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one of the most important political leaders who had an brazil in recent history. mark: we are 30 minutes away from the european close. rising for a second day, at the highest level since january the seventh. matt: england is four hours ahead of us now instead of five for the next couple of. tomorrow, 10: 30 a.m., tune in for a special interview with marvin allison.
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fu: -- market: this is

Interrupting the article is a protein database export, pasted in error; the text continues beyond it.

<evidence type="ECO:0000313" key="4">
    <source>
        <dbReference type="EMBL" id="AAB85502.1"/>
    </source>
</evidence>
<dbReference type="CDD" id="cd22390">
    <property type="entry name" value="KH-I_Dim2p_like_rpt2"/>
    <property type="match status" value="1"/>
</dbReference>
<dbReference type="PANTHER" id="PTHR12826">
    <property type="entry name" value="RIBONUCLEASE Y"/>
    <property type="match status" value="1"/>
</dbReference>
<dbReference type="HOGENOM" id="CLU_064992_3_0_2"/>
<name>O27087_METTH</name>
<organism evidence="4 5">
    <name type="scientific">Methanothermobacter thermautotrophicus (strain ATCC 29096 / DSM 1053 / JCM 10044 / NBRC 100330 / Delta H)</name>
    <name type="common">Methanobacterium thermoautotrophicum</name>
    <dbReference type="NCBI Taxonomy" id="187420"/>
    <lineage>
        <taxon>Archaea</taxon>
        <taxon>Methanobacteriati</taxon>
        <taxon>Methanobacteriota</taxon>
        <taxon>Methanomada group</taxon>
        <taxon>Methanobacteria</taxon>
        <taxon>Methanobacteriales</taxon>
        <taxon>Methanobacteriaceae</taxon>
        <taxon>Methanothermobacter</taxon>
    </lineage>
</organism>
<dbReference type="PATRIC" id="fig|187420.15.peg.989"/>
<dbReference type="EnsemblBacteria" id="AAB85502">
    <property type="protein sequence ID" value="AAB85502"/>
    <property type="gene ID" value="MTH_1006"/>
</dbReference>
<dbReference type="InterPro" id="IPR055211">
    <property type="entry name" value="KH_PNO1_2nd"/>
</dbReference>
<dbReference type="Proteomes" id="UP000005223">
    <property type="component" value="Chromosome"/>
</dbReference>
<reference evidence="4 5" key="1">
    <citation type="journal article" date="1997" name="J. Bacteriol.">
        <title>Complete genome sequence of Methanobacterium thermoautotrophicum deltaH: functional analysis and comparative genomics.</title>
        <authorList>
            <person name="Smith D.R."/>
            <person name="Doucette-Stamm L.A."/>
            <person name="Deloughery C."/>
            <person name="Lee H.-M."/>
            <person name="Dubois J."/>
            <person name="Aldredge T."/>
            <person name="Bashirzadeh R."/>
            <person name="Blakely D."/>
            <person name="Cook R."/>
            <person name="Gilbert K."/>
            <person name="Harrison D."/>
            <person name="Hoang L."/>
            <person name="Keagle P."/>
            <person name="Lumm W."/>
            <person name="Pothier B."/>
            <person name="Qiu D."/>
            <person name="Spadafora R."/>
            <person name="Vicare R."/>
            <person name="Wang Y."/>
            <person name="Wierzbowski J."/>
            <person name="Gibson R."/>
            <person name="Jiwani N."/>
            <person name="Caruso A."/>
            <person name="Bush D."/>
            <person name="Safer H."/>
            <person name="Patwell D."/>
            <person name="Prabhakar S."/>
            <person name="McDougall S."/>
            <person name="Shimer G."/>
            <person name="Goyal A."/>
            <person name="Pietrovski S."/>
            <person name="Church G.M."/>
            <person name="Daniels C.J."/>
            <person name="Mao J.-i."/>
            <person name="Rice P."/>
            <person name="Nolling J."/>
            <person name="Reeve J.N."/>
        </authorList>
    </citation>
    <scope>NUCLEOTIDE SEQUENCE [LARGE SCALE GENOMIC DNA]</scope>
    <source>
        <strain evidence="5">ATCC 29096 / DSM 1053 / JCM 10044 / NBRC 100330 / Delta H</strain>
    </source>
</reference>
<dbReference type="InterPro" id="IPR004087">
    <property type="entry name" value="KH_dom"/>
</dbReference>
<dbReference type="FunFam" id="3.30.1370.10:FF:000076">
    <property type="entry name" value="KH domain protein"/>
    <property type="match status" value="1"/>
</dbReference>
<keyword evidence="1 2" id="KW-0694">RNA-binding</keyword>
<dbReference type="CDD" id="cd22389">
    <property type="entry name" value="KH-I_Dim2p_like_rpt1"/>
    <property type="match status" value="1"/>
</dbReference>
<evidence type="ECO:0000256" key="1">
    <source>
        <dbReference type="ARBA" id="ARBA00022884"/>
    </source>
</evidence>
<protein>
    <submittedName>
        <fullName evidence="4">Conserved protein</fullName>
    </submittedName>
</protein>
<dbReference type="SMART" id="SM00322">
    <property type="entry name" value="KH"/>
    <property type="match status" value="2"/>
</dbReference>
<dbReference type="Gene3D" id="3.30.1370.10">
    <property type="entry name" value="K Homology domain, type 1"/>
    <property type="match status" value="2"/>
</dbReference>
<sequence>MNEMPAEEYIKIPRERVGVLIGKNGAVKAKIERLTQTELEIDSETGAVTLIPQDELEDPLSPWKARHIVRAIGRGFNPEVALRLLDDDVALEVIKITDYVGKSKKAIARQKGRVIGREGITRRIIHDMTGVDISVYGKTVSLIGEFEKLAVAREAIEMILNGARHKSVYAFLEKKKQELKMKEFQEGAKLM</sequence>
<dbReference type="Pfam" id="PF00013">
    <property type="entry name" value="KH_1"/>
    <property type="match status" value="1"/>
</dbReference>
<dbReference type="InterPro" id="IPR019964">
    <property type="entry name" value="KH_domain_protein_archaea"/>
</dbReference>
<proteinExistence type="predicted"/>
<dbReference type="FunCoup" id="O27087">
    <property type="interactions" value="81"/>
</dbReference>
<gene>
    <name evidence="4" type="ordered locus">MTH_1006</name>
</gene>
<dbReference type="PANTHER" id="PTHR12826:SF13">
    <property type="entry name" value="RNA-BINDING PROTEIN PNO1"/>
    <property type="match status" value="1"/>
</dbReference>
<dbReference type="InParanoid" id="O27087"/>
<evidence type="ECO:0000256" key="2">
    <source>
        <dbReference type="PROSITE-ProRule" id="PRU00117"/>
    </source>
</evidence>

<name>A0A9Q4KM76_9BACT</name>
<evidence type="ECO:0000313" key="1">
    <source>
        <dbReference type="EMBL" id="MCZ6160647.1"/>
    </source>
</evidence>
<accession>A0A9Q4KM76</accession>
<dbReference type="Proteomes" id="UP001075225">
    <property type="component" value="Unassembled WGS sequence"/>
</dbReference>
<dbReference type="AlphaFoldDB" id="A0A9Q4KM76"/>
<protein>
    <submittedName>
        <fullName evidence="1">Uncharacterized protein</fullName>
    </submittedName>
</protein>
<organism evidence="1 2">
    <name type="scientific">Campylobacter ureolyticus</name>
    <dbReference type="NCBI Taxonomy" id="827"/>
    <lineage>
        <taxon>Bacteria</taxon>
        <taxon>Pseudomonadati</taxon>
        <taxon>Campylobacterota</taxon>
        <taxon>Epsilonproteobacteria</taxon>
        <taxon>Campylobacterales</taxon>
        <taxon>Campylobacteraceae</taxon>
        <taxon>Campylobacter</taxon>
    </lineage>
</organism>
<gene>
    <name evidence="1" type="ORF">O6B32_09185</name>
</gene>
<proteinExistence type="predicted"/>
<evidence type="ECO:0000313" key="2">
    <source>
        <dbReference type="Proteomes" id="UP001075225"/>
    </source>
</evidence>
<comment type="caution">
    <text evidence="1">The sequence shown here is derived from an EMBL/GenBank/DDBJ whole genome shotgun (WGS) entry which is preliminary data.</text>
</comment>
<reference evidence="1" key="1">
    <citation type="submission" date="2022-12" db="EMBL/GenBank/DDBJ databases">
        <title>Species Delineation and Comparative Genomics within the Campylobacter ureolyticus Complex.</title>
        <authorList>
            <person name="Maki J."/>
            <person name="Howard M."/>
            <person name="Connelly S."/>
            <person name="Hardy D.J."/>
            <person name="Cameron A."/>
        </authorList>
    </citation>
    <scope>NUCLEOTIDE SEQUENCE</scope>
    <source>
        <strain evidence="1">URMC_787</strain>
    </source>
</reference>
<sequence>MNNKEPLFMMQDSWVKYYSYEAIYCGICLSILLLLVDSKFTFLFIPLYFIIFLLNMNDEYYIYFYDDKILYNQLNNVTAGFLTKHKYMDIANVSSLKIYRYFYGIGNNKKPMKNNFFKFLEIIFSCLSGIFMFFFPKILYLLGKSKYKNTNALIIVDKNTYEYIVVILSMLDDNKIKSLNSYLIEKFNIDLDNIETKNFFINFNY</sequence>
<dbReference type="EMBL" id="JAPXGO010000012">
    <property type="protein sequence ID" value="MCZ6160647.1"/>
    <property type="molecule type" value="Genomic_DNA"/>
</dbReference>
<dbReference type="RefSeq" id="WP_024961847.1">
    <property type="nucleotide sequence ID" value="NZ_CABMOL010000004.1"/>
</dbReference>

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the european close. ♪ market: we are taking you from new york to london to tokyo in the next hour. here's a we are watching today. today.bankapalooza there could be surprises. we are going to point them out to you. alix: angela merkel suffering from a rebuke. alix: mark: and i was -- alix: i will show you why european central bank have more control than the fed does over long-term interest rates in the u.s.. scarlet: let's head over to the market